Wave of Music Infringement Claims in Commercials Causing Legal Nightmares

WAVE OF MUSIC INFRINGEMENT CLAIMS IN COMMERCIALS CAUSING LEGAL NIGHTMARES AND POSSIBLY COSTING ADVERTISING INDUSTRY MILLIONS

Forensic Musicologists indicate “temp tracks” source of trouble

New York, NY Responding to rising alarm in the advertising industry over the increase in infringement claims by record labels and publishers against music in commercials, the Association of Music Producers (AMP) has conducted a qualitative poll of musicologists around the country in an effort to pinpoint the cause. (While it is impossible to quantify due to the “confidential nature” of the matter, many ad agency music producers assert that the number of claims has increased by a double-digit percentage in just the past three years.)

From a cost standpoint, the problem is exacerbated by the fact that many claims are settled with the plaintiffs before ever reaching a courtroom. Dr. Earl Spielman, one of the country’s leading forensic musicologists, asserts that the tendency now is for the complaint to be “settled out of court almost immediately” to avoid embarrassment for both the advertising agency and advertiser.

Tempting fate with the “temp track”

Dr. Spielman also notes that “Of the 50 most recent complaints I have worked on in the ad world, virtually all have involved a temp track circulated between editors, ad agencies and their clients.” (By “temp track”, Dr. Spielman is referring to a copyrighted composition or song that has been used ostensibly without permission from the publisher for the purpose of editing and “presenting” a commercial to the client. This track, if it is not actually licensed for use in the commercial, frequently becomes the “guide” for the musical direction given to the composer.) Musicologist Matthew Harris reports that a majority of tracks he has cleared had a reference track. “Of those, about 1 out of 3 were never approved for broadcast, even if revisions were made.” And when he entered into a situation in which a claim had been made against a composition, “…many had used the plaintiff’s song as the reference track.”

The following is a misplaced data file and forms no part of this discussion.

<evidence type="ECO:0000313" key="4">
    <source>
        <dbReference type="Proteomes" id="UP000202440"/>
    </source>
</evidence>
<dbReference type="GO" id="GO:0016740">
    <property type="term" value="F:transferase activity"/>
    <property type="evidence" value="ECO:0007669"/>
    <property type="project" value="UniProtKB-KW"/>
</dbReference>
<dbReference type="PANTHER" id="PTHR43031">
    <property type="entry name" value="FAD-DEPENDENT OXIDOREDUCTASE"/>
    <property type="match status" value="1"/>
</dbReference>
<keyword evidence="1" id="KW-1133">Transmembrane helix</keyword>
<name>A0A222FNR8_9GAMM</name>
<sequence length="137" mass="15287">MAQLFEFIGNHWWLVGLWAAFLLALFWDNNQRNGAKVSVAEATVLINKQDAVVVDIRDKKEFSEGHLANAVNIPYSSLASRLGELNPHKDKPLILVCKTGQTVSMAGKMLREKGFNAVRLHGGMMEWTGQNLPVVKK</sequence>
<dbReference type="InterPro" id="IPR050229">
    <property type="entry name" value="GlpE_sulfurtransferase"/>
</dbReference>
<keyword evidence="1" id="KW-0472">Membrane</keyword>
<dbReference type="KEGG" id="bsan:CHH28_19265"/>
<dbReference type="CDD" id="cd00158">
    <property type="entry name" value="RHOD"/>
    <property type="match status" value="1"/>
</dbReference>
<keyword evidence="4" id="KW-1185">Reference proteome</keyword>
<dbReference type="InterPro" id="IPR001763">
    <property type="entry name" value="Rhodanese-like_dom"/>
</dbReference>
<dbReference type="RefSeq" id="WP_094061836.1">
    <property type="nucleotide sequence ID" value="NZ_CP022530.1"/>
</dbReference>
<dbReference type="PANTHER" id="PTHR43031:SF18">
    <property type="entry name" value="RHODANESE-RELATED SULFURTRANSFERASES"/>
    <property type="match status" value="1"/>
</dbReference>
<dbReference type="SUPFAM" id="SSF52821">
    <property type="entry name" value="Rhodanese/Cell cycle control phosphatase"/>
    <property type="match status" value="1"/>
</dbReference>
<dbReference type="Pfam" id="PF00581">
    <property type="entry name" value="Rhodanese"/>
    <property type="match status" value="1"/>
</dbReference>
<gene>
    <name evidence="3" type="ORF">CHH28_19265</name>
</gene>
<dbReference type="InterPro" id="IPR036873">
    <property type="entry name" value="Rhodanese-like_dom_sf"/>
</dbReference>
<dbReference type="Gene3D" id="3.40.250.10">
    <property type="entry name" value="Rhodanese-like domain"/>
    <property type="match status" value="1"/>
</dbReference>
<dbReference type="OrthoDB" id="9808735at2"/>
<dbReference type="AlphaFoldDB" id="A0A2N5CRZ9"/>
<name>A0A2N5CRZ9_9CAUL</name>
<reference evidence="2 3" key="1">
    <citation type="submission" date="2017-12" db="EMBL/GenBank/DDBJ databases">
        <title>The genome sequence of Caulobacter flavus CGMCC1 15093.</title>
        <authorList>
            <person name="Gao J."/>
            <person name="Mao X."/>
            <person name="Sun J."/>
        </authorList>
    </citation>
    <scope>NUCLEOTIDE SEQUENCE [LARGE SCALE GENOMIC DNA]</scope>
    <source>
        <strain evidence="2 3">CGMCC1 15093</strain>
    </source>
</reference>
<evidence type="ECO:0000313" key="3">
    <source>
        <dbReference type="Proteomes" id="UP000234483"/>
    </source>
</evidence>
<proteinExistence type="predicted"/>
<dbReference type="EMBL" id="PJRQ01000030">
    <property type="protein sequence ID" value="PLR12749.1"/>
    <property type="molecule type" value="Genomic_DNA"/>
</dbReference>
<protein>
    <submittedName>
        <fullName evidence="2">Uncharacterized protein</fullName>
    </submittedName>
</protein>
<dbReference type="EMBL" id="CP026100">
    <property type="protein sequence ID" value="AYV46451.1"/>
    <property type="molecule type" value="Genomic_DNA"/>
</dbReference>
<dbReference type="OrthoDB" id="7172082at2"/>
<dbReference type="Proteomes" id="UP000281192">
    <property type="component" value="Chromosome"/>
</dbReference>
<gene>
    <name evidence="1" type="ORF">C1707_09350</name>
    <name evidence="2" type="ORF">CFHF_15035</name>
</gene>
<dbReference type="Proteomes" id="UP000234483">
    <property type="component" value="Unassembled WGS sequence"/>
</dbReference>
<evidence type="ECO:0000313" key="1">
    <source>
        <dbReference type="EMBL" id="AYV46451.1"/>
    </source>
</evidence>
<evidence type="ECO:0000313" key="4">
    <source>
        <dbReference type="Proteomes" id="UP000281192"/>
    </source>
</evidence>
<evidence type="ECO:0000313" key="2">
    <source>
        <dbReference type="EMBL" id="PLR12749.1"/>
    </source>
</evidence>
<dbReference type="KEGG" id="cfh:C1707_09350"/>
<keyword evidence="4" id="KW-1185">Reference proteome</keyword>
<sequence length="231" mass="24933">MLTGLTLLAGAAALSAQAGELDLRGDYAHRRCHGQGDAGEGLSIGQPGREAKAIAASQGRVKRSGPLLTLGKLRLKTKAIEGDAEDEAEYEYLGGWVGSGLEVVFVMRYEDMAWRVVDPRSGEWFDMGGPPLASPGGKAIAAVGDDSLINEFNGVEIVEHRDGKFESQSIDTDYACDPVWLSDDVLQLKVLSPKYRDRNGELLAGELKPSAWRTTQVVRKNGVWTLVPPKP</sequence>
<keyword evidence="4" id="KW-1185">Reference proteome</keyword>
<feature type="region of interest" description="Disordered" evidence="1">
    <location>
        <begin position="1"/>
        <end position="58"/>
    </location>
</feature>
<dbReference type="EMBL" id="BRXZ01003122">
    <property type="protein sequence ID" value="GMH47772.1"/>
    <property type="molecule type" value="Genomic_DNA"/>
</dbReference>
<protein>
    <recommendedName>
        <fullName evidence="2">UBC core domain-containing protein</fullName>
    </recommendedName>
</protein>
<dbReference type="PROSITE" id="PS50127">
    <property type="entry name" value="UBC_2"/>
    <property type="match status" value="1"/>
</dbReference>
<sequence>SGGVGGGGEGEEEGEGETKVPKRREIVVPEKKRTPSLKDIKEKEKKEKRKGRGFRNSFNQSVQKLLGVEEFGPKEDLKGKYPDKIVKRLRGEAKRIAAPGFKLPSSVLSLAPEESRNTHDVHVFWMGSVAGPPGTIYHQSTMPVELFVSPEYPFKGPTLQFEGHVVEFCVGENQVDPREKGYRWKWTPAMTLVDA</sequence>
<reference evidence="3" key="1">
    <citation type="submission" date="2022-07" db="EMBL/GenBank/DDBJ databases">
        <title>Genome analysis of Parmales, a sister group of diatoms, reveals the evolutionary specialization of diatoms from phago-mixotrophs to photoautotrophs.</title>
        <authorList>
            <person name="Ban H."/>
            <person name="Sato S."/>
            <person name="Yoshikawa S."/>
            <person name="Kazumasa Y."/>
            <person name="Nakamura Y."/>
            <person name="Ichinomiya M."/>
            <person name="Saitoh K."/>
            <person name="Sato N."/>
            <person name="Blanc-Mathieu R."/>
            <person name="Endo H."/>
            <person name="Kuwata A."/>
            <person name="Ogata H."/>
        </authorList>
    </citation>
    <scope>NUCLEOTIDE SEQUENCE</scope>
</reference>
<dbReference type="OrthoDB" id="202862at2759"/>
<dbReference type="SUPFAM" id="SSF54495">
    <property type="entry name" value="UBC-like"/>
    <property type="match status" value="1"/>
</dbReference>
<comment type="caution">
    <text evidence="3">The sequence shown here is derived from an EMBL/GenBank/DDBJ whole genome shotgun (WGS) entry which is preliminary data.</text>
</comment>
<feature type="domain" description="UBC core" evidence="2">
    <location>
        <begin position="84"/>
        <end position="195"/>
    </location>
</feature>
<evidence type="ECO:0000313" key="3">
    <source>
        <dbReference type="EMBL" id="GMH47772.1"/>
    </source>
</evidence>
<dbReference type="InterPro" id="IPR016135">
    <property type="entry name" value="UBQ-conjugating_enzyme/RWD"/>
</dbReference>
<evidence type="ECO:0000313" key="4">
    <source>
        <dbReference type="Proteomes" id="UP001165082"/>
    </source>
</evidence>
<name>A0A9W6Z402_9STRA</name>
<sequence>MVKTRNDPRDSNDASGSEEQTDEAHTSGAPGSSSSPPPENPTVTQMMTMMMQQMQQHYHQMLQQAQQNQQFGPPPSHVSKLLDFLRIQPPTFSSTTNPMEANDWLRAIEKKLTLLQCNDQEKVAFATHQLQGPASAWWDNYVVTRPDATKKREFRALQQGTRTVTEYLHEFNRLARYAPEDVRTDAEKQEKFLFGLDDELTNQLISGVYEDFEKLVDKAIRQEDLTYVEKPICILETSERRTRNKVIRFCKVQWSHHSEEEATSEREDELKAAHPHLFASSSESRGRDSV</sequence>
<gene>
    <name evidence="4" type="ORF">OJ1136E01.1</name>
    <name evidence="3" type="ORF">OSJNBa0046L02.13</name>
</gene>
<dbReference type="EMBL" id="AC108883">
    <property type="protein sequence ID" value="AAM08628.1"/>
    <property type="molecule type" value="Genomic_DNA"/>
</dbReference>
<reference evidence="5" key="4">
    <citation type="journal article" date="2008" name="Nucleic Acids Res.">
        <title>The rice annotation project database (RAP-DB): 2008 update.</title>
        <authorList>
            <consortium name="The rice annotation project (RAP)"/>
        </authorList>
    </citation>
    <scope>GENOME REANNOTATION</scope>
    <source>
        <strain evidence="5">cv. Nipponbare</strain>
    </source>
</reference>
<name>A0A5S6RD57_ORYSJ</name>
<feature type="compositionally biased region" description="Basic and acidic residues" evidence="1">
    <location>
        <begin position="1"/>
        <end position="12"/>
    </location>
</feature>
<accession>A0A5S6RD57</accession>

Musicologist Anthony Ricigliano confirms this view, adding that “The biggest problem occurs as soon as an overture has been made to the publisher” with regard to licensing the temp music. In those instances, both publisher and record label are “on the lookout for anything even remotely resembling their music in the final commercial.”

The experience of New York-based musicologist, Sandy Wilbur, corroborates each of these observations. Wilbur notes also that an environment of increased “confusion of ownership rights and where they overlap has contributed to the aggressiveness of lawyers and copyright holders wishing to protect their assets.” This means that, in addition to the copyright of the song itself, “Other elements which could lead to a claim include the copying of a copyrighted arrangement, or the use of sound-alikes.”

Insurance against the uninsurable

Industry insurers have become increasingly wary of offering “protection” in the area of music copyright (otherwise known as errors & omissions insurance) given the dramatic increase in claims. At a time when record labels and music publishers are seeing six and seven-figure deals being offered by advertisers for the use of songs and tracks in commercials, “crossing the line” with sound-alike tracks, and the use of temp tracks,
can literally be an invitation for a claim. Scott Taylor, of Taylor & Taylor, a leading production industry insurance agency, has cautioned that “the risk and the liabilities could spread beyond the music house-agency-advertiser chain”-that plaintiffs may seek settlement from whomever is connected to the process. Notes attorney Robert Sacks of Kane Kessler, law firm of the Association of Independent Commercial Producers (AICP) and AMP, “It’s premature for the Music Producer to agree to indemnification until it and its client resolve which parties in the creative and production process should be responsible for potential claims.”

Addressing the problem: Seminar Planned

The Association of Music Producers is planning a series of seminars—the first to be held in New York City on October 29, 2002—to help address these matters in panel discussions headed by several professional musicologists. Speakers will include musicologists Earl Spielman, Tony Ricigliano, Sandi Wilbur and Matthew Harris; attorneys & intellectual property specialists Robert Sacks and Adam Cohen of Kane Kessler, P.C.; and Insurance expert Scott Taylor of Taylor & Taylor Insurance. The NYC program will begin at 9 a.m. at the Ney Center at Young & Rubicam, 285 Madison Ave., btw. 40th & 41st. Reservations are required. Call Chris Allen at AICP/AMP headquarters: 212-924-4100.

Contact:
Eric Eddy
double E communications
212-941-7590
email: eric@doubleecomms.com

or Renee Paley
AICP/AMP
212-929-3000
email: reneep@aicp.com